Voitsberg in Styria:
Industrial Heritage meets Historic Town
Voitsberg is a town in Styria with approximately 10,000 residents. It is situated in a former centre of the Austrian mining industry, right in the so-called Western Styrian mountain and hill region. Voitsberg is a county town (Bezirkshauptstadt), which makes it an important administrative, educational and economic centre for the area. In terms of sightseeing, Voitsberg is nice and offers the usual sights of a historic market town - yet the place is not a very touristy one. Historically, Voitsberg has been an important trade town.
Similar to Bärnbach, Voitsberg has one single key-attraction, created by a Vienna Phantastic Realist: The city hall was designed by the hippie-artist Arik Brauer in 2002. It is called "Kunsthaus Rathaus", was built on the site of a previously existing Rathaus (Medieval) and has its own Glockenspiel. It makes the core of Voitsberg. Other elements of this are a market square with nice Medieval and Baroque town houses, narrow lanes - and the ruined castle of Burgruine Obervoitsberg. The ruins of the castle were partly covered by a roof in 2003.
Since then, the ruins serve as a venue for cultural events like the annual "Burghofspiele", a theatre festival of local interest. Obervoitsberg was built in 1170, but most walls that you can see today date back to the 14th and 15th century. Speaking of ruins: There are remains of the old city walls on various spots - as well as a tower from the late 14th or early 15th century. Most of the city walls and gates were demolished in the mid-19th century, when the mining brought a lot of money into the region.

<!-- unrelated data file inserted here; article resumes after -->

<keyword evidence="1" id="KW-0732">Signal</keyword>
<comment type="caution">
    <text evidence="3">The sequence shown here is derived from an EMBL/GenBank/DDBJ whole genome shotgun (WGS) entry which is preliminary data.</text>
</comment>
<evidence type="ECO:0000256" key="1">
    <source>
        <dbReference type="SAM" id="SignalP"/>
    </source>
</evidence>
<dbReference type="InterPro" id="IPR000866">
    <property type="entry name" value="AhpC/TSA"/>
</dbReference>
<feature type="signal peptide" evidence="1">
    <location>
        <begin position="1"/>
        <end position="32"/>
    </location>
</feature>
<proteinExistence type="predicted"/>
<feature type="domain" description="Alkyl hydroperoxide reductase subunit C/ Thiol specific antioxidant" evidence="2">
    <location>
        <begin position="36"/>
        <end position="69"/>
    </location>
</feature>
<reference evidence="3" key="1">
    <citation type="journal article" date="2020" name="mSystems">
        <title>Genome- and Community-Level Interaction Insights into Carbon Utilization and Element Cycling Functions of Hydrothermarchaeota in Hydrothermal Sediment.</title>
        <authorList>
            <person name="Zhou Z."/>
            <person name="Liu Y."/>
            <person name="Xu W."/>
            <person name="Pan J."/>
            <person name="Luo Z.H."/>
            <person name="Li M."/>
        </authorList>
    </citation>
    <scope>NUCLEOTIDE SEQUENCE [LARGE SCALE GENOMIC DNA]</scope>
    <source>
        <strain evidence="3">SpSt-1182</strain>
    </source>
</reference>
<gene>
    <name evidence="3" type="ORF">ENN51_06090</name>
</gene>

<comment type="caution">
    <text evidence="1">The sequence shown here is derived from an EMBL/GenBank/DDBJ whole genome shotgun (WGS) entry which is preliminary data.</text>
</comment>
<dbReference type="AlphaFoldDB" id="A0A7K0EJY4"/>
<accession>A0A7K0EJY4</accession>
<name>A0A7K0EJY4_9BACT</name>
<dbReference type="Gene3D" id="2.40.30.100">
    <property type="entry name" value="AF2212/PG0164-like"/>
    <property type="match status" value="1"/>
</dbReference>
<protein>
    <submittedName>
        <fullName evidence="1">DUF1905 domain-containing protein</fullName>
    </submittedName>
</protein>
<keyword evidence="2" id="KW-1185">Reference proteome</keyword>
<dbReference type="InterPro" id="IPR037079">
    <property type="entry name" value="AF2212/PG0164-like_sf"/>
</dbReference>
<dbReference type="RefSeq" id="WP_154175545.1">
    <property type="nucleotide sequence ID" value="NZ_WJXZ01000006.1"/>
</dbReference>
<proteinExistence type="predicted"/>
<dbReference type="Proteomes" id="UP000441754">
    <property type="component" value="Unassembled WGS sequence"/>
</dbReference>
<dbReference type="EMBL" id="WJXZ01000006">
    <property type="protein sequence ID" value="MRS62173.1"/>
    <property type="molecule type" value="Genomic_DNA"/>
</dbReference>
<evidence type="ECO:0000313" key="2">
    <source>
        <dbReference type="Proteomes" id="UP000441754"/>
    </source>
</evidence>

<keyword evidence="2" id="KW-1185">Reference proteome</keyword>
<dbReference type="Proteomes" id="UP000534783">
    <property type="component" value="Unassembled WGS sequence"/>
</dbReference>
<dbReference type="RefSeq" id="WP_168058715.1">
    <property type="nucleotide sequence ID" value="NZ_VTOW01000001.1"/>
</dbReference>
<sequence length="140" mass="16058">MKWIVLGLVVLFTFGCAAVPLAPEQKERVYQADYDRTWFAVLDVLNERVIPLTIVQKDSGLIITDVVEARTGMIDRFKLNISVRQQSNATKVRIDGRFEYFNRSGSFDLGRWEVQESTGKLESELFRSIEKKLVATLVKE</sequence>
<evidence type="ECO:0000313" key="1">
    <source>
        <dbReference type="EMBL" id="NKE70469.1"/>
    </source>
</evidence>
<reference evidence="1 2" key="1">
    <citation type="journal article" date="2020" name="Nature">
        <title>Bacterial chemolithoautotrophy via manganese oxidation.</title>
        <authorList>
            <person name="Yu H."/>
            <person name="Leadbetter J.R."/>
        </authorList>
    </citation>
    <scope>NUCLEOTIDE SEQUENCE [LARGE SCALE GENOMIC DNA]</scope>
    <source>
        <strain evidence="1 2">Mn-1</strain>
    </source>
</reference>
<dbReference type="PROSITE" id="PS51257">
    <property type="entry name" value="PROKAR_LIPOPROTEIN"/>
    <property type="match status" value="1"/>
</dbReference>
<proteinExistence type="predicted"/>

Churches of Voitsberg
The church of St.-Josefs-Kirche was built as a monastic church between 1690 and 1708 in Baroque style. Note the former Carmelite monastery, founded in 1395 and dissolved in 1812. In the Middle Ages, Voitsberg has had a significant Jewish population and its own synagogue until 1493. The old Jewish quarter is still distinct in the old town. Note the St.-Michaels-Kirche, a late Romanesque church with a core from the 13th century. Later, the church received a Gothic upgrade. A Mariensäule or Trinity Column from 1753 commemorates the bubonic plague, which battered Styria in the late 17th century.
Schloss Greißenegg was once a castle built in the 13th century. It served military purposes, was later transformed into a more representative place and saw its end in 1877: The entrepreneur August Zang re-modelled it into a rather unappealing historicist chateaux. Another important attraction is the Burgruine Krems; its origins can be tracked back to the 12th century. In the late 16th and early 17th century, it was extended and modernised by the Counts of Herberstein. The castle keep is still upright - even though it has required a lot of preservation measures. It dates back to the 13th century.
More Sights of Voitsberg
Note the former hospital of Bürgerspital, which came with a chapel, the Annenkirche. The building was erected in 1443 and made an apartment house in the 19th century. Note the Kirche zum Heiligen Blut, according to legend built in 1293. Later, the church was modernised around 1500 and again in the 17th and 18th century. The "Via Sacra" of Voitsberg is a sort of Calvary mount.
To learn more about the mining history of Voitsberg and surroundings, dive into the "Bergerlebniswelt Zangtal", an ambitious, but rather pathetic attempt to make the industrial heritage of the region a sightseeing attraction for tourists. In various locations you can see mining machines from different eras and learn more about the geology, history and economy of Styria.
There are several former factories in Voitsberg that were closed and now serve other purposes or none at all. Note for example the former Eisenwerk (closed 1898), the former Glasfabrik (glass factory, closed 1983), or the former Zellulosefabrik (celluloses factory, closed 1939).
Back to: "Styria Sightseeing Guide"